Growth in all geographic markets but Japan and tight cost controls helped Nike Inc. expand its third-quarter profits more than expected despite continuing pressure on margins.
In the three months ended Feb. 29, the Beaverton, Ore.-based athletic footwear and apparel giant expanded net income 7.1 percent to $560 million, or $1.20 a diluted share, above the $1.17 analysts’ estimate as well as the year-ago mark of $523 million, or $1.08. Total revenues were up 15.1 percent, to $5.85 billion from $5.08 billion, as Nike brand footwear sales rose 16.7 percent, to $3.35 billion, and apparel volume was up 12.2 percent to $1.46 billion.
Gross margin fell 200 basis points to 43.8 percent of sales from 45.8 percent a year ago, but the effect on the bottom line was muted by a decline in selling, general and administrative expenses to 30.8 percent of sales from 32.2 percent a year ago.
The company’s closely watched global futures orders for the Nike brand, for footwear and apparel scheduled for delivery through July, were $9.4 billion, 15 percent above the year-ago level. That figure was reduced by 3 percentage points by unfavorable foreign currency translation, Nike said.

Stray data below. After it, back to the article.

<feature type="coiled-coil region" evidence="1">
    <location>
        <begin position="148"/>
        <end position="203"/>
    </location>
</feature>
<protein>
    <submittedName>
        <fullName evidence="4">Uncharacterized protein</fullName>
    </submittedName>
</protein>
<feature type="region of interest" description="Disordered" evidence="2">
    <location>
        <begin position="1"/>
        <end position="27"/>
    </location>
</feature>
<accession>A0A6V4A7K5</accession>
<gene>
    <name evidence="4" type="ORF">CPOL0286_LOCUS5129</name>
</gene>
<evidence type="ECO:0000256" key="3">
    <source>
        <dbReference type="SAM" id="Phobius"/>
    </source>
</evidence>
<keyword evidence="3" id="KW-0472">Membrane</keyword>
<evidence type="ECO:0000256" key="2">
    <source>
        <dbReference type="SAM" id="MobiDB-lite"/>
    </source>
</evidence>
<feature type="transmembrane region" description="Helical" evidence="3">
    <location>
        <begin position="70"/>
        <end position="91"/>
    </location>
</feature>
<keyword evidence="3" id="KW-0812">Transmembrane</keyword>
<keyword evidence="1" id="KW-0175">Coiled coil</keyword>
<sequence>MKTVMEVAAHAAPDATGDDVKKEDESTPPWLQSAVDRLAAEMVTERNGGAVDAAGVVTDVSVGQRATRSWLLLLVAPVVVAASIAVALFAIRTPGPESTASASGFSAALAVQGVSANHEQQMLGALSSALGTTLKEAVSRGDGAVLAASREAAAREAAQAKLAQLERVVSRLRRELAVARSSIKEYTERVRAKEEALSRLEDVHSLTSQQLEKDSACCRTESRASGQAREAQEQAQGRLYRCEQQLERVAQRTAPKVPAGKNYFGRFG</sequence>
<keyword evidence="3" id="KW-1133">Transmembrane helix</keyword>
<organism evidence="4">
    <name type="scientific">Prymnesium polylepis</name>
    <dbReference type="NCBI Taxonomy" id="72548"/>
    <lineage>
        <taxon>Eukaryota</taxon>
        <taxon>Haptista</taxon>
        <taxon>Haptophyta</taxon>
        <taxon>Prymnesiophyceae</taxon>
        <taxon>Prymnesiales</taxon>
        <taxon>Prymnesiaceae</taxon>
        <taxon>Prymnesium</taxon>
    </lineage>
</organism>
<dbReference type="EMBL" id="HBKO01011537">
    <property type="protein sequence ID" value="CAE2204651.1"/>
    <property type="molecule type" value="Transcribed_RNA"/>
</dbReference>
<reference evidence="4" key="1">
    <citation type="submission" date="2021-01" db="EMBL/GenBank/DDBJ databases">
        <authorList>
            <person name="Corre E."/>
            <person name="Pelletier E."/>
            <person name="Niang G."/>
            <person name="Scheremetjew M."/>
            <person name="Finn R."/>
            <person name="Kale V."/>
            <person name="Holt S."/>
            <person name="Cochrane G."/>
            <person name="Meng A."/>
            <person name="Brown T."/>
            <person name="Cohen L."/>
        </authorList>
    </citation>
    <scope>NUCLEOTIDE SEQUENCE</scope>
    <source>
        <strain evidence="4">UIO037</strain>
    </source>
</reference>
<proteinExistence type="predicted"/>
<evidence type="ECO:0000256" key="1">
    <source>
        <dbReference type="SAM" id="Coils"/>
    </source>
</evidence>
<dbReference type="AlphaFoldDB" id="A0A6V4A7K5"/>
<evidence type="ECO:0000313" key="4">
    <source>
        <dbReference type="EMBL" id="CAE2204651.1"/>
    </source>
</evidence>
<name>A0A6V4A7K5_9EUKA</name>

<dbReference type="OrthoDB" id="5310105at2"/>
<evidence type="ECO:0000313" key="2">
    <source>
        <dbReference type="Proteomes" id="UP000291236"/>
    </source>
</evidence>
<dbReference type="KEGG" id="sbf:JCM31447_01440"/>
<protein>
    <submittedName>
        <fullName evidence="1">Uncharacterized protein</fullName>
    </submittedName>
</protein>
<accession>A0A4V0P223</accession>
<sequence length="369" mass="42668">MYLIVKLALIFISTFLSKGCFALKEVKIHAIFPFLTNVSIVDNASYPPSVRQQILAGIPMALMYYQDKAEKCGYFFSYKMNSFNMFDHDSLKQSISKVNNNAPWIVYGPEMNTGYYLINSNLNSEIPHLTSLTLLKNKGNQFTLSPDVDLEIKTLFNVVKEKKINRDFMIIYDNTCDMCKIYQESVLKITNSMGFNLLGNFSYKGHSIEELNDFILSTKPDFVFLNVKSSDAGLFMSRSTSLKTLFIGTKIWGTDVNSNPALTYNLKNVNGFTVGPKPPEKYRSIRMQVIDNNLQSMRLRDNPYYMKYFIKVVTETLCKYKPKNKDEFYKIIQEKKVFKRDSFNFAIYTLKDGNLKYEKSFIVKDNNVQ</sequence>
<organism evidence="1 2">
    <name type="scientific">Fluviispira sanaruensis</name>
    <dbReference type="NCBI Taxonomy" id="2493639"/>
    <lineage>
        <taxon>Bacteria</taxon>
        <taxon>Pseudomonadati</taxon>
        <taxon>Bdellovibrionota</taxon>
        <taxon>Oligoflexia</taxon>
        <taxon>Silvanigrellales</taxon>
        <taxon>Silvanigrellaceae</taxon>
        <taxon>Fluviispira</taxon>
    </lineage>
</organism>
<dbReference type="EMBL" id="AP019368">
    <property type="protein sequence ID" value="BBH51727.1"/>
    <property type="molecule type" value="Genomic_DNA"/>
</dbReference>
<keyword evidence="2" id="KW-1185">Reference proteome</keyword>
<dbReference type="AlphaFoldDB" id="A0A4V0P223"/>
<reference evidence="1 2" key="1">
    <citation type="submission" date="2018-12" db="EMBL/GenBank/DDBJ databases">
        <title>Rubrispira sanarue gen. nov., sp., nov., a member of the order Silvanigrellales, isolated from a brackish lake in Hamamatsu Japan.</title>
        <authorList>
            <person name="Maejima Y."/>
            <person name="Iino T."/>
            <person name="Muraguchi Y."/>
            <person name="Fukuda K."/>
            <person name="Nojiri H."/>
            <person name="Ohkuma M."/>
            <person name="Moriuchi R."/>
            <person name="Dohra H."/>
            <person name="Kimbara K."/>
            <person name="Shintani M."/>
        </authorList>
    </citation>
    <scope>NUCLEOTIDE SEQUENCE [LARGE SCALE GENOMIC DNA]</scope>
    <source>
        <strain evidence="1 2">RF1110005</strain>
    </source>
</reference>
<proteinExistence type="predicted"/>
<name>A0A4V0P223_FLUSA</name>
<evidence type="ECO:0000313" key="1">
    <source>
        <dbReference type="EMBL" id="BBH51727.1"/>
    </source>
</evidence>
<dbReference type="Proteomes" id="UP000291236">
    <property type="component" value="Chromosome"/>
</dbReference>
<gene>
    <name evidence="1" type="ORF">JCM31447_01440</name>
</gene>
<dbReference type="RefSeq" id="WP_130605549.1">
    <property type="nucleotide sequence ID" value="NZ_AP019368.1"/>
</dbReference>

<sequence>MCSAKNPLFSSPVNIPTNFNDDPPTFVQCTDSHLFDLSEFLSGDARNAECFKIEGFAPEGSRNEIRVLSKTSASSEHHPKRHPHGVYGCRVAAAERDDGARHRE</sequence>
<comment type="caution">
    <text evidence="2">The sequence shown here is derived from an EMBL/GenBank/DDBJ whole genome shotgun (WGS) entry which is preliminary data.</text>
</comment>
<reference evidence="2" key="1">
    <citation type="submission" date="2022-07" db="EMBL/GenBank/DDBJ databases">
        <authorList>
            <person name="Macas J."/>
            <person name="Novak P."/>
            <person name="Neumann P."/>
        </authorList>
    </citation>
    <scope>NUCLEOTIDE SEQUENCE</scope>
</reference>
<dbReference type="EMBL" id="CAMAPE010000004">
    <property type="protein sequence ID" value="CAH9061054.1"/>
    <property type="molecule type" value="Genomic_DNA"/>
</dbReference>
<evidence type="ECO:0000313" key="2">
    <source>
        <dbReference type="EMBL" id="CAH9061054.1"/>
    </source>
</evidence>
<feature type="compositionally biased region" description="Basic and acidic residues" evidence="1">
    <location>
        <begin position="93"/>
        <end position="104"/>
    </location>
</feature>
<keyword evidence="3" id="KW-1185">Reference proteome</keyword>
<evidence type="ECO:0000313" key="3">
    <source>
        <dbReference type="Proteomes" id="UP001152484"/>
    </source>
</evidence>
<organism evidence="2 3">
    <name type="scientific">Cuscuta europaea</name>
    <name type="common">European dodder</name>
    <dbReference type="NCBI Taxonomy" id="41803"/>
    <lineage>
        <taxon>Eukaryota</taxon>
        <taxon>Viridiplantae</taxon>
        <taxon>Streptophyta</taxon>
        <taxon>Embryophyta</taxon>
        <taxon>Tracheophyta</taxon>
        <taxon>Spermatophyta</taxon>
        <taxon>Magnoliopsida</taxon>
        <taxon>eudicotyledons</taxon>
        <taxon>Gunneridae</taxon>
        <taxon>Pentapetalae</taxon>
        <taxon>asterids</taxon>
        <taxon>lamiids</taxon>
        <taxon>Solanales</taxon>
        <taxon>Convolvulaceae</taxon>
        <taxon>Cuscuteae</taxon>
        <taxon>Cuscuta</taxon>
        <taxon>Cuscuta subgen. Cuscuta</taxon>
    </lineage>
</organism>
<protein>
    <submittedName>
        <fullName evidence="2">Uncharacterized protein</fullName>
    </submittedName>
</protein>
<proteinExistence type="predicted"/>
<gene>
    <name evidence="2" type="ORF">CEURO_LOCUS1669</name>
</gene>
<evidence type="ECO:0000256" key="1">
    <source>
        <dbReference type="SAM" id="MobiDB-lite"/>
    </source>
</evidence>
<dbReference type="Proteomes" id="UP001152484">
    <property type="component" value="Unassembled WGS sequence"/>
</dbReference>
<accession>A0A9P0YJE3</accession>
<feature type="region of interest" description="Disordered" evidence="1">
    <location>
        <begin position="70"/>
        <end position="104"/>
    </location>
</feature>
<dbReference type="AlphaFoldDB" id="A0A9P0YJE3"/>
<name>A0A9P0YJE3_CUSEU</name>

Charlie Denson, president of Nike brand, noted that, on a constant currency basis, “We grew revenues in every geography except for Japan, which is still recuperating from that devastating event last year, and all seven of our key categories increased [revenues], with five growing a double-digit rates.”
The brand’s direct-to-consumer revenue increased over 20 percent, he said, including a more than 25 percent boost in online sales.
Operating income for the Nike brand rose in all markets except Japan, where it dropped 22.6 percent to $24 million, and Western Europe, where it was down 8.6 percent to $149 million. In descending order of profitability, North America was up 18.4 percent to $496 million, Greater China up 28.2 percent to $273 million, emerging markets up 24.3 percent to $215 million, and Central and Eastern Europe up 1.7 percent to $60 million.
Mark Parker, president and chief executive officer, said he expects unemployment, debt and currency issues to remain a problem through the current fourth quarter and beyond. “While some raw material costs are starting to ease, we have not seen them retreat to their previous levels,” he said. “For other input costs such as labor, upward pressure continues. That said, I believe there is some stability easing into the broader marketplace as consumer confidence moves higher in most parts of the world.”
For the year to date, net income rose 8.8 percent to $1.67 billion, or $3.56 a diluted share, as revenues added 17 percent to hit $17.66 billion.
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